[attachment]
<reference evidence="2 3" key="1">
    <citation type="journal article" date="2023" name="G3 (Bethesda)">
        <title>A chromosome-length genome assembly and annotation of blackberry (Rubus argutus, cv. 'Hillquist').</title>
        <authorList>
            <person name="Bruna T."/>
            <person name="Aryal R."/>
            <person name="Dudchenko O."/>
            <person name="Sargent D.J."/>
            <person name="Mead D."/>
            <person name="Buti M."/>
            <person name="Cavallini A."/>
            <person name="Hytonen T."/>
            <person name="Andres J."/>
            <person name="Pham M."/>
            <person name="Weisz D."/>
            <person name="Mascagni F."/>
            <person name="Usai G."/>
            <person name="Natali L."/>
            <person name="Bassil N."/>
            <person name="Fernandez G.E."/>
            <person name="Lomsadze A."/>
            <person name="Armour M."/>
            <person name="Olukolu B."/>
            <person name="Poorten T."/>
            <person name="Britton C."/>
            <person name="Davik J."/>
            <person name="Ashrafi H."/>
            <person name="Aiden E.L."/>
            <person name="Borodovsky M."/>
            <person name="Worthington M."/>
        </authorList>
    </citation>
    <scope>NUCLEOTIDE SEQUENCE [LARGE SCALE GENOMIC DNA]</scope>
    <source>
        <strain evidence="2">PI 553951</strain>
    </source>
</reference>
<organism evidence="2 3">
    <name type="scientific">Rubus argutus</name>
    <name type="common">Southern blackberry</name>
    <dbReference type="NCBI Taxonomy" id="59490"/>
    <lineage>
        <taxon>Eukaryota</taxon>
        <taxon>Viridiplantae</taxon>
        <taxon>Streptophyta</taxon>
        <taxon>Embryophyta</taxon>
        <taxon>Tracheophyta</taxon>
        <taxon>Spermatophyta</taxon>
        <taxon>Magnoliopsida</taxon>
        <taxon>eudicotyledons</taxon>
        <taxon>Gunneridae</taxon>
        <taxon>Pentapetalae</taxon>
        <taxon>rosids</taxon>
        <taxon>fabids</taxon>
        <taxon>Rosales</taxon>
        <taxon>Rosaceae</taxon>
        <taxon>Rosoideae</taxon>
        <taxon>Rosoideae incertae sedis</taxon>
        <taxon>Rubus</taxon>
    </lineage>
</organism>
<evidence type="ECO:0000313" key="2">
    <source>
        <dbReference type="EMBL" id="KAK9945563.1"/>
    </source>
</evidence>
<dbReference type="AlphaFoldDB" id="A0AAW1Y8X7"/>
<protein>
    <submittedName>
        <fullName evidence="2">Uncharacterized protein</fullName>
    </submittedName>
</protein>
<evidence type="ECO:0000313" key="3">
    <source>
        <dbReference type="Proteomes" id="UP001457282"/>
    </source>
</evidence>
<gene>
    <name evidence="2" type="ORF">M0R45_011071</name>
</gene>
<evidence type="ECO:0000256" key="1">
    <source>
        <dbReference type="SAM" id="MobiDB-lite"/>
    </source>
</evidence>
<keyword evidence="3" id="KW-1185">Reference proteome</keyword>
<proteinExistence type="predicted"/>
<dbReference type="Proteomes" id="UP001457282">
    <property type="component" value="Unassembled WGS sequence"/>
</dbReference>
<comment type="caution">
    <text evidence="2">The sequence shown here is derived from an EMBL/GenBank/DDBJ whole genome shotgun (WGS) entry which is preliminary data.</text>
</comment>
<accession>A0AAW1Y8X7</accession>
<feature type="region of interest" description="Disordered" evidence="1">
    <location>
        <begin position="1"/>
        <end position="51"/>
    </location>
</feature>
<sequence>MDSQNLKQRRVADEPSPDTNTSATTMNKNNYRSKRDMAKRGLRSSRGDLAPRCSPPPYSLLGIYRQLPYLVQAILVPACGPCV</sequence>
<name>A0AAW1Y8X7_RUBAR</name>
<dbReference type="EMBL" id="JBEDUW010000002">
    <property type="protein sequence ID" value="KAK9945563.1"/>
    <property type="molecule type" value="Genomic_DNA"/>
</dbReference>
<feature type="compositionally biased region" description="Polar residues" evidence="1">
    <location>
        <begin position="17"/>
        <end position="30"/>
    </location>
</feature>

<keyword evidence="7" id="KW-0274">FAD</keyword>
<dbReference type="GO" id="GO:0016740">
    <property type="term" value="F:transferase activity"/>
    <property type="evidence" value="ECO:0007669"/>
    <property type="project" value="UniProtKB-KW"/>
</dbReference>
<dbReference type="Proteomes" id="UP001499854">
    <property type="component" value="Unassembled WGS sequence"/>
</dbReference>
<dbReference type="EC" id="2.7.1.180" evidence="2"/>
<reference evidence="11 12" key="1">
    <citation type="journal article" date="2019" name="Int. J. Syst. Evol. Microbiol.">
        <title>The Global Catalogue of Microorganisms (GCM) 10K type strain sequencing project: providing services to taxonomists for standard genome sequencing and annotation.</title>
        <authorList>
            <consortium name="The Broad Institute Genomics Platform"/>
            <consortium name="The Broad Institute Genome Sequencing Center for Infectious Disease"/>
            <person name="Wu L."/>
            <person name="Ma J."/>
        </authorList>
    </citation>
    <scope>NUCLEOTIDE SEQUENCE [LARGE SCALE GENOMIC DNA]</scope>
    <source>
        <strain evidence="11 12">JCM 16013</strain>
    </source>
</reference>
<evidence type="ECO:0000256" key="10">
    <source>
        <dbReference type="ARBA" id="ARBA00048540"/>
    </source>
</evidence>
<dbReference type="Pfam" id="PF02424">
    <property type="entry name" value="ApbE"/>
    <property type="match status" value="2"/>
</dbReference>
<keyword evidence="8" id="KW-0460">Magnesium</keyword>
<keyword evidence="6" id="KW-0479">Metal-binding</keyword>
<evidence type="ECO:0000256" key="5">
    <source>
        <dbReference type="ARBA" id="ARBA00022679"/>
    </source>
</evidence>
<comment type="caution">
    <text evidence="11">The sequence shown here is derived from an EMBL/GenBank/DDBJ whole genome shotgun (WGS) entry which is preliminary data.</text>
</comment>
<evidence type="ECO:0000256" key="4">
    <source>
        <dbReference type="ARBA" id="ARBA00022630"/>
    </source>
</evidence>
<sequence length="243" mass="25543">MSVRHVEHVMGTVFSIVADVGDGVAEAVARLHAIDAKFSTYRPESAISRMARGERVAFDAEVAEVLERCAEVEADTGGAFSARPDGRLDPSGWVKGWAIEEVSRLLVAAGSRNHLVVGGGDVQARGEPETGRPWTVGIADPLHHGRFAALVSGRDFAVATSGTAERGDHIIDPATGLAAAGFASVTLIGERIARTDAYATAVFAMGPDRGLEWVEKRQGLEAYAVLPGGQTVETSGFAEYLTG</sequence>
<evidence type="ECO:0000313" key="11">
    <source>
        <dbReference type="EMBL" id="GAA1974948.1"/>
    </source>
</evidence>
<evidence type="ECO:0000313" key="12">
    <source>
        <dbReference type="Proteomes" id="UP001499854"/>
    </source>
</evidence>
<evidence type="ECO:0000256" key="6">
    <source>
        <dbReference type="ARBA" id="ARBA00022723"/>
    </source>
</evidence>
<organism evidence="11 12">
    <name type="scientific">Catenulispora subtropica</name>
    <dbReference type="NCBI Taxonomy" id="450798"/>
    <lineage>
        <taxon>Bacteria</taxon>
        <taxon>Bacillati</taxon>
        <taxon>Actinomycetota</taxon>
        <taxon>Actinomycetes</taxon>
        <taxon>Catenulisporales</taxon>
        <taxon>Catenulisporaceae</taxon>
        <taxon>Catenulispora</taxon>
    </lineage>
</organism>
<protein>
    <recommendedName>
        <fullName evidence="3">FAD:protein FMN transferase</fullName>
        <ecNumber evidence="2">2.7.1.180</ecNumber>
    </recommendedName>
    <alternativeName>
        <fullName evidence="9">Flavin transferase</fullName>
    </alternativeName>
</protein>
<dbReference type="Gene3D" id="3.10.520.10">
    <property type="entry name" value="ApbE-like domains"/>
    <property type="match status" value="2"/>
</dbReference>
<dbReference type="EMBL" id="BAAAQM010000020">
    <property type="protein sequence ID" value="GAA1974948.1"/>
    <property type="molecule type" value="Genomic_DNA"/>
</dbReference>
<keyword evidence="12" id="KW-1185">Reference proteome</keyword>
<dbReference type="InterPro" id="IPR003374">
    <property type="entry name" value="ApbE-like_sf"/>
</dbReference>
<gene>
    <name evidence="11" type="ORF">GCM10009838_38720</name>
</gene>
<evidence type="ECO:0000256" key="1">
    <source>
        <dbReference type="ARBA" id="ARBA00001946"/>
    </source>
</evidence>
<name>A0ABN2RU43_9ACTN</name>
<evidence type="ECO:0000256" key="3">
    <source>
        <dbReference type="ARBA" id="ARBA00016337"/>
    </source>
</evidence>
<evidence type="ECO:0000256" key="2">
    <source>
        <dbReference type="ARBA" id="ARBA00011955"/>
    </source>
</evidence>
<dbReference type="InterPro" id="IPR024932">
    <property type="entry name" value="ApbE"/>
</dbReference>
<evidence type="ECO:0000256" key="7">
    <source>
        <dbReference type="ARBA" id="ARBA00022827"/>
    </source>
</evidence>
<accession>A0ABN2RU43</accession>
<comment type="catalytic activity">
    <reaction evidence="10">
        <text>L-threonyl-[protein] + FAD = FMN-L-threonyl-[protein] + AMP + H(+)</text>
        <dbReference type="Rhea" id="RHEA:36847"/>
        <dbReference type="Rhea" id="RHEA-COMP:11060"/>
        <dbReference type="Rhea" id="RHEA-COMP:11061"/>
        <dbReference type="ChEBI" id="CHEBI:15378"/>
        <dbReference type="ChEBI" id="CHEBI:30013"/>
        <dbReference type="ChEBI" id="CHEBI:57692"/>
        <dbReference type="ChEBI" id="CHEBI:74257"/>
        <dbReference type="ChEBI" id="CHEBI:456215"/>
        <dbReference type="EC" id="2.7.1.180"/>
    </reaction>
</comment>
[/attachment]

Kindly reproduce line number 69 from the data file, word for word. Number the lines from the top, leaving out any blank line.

    <submittedName>